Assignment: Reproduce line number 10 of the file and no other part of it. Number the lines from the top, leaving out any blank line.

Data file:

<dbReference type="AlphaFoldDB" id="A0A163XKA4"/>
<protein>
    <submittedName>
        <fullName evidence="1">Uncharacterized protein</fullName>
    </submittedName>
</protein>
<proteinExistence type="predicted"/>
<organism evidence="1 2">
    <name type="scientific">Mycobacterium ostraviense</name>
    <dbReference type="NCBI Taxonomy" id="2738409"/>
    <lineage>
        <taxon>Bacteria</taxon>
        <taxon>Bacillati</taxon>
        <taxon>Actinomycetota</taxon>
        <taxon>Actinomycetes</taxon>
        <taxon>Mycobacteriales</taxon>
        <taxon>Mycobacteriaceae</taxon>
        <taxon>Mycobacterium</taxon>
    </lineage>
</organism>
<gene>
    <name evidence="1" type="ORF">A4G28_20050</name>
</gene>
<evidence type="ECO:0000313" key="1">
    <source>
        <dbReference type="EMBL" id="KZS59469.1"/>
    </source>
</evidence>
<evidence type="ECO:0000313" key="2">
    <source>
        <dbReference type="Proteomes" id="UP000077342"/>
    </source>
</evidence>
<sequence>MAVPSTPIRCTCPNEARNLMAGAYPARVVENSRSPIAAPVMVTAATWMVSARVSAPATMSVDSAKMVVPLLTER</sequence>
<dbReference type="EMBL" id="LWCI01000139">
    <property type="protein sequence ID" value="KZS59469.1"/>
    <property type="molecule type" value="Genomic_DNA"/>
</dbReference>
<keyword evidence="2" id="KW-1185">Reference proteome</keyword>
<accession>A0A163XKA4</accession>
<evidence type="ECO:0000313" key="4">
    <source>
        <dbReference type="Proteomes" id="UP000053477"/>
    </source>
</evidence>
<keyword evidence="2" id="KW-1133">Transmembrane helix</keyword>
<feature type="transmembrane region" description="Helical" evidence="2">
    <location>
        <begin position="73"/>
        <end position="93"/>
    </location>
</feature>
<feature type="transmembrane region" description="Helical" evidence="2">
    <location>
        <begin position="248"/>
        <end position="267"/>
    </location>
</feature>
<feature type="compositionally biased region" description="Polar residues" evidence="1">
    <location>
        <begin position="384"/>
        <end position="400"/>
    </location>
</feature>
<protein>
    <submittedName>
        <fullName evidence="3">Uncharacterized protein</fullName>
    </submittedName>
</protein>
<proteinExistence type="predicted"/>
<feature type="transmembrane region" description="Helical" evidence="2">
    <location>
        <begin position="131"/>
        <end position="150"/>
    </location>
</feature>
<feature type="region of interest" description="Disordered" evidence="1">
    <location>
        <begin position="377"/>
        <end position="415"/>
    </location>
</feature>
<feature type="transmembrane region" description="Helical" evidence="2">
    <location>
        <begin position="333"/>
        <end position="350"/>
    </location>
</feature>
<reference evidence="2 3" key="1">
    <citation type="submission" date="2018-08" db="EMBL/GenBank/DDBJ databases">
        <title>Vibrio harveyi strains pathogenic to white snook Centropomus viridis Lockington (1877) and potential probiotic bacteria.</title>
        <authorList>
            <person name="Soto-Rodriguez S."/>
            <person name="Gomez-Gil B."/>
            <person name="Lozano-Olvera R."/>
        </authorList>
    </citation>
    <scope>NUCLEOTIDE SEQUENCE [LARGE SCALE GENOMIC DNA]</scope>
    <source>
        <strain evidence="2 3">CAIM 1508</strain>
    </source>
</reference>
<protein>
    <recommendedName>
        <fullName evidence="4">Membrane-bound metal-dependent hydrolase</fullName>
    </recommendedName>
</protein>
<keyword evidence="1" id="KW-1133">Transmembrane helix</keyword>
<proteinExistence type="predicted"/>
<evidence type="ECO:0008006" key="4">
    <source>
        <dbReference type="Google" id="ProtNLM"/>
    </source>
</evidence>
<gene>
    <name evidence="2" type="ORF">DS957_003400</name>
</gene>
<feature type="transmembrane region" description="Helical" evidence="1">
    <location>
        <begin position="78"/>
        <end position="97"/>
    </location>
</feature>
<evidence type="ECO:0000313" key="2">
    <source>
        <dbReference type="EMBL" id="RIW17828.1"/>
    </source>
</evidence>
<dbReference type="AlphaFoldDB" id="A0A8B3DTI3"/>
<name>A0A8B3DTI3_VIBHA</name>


    <dbReference type="NCBI Taxonomy" id="2738409"/>